fiddle with such things with your new baby in hand! (See "Homecoming

Checklist" at left.)

I usually need to remind mothers, "It's your first day home--the first

you're away from the security of the hospital, where you get help,

answers, and relief at the push of a button. Now you're on your own."

Of course, a mother is often happy to leave the hospital. The nurses may

have been brusque or given her conflicting advice. And the frequent

interruptions from hospital personnel and visitors probably made it

impossible for her to rest. In any case, by the time most mums come

home, they are usually either scared, confused, exhausted, or in

pain--or maybe all of the above.

Therefore I advise a slow reentry. When you walk through the door, take a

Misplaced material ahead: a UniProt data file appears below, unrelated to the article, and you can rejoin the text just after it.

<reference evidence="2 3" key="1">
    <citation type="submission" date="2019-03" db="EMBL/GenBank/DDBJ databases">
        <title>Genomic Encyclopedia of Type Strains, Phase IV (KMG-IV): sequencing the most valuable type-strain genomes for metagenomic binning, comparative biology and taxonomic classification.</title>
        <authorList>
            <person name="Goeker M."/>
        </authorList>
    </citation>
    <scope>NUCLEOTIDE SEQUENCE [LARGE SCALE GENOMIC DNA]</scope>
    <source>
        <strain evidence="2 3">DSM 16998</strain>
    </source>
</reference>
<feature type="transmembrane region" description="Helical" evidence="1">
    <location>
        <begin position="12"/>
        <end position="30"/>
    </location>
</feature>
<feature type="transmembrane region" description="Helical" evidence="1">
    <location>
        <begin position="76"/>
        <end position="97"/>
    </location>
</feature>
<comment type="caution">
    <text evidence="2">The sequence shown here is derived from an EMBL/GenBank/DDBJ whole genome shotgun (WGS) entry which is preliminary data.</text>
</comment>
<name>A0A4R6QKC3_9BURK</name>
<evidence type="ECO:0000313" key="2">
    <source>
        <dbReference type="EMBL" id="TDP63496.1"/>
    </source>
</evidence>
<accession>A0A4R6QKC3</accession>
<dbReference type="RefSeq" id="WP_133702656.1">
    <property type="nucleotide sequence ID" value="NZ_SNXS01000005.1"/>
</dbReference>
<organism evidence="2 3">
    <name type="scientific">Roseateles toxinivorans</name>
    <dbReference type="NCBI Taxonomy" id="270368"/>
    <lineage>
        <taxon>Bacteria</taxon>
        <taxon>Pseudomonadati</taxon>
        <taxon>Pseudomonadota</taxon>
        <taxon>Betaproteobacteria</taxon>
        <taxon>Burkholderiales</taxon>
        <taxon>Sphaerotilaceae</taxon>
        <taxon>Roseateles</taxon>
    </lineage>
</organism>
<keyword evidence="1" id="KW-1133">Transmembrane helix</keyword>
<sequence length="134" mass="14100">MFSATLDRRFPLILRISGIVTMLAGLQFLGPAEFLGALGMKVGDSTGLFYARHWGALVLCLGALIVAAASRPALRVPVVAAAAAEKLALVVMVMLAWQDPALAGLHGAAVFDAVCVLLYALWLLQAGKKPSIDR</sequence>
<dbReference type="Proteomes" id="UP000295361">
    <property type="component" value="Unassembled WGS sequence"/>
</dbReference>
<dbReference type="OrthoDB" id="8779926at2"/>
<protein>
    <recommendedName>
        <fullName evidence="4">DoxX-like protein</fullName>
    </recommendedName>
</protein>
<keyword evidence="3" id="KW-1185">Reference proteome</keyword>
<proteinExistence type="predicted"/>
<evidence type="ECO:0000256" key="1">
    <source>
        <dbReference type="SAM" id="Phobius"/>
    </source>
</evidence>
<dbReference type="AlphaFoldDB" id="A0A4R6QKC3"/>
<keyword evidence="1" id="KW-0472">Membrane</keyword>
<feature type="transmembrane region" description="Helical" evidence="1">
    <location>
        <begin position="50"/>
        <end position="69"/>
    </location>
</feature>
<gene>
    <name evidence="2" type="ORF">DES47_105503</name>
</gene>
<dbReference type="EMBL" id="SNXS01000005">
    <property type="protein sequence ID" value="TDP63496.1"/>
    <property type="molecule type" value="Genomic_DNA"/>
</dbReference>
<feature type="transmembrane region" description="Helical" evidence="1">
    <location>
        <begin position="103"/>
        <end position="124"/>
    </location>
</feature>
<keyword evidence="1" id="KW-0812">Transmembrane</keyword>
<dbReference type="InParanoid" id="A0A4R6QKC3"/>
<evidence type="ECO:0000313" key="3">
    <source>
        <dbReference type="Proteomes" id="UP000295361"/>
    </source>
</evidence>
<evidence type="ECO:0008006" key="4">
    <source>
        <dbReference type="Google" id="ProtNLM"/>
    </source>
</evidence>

deep, centering breath. Keep it simple. (You'll be hearing that a lot from

me.) Think of this as the beginning of a new adventure, and you and your

partner as explorers. And by all means, be realistic: The postpartum

period is difficult--a rocky terrain. All but a rare few stumble along the

way. (More about Mum recuperating during the postpartum period in

Chapter

7.)

Believe me, I know that the moment you get home, you'll probably feel

overwhelmed. But if you follow my simple homecoming ritual, you're less

likely to feel frantic. (Remember, though, this is just a quick

orientation. Later on, as indicated, I go into greater detail.)

Start the dialogue by giving your baby a tour of the house. That's right,

luv, a tour, as if you're the curator of a museum and she's a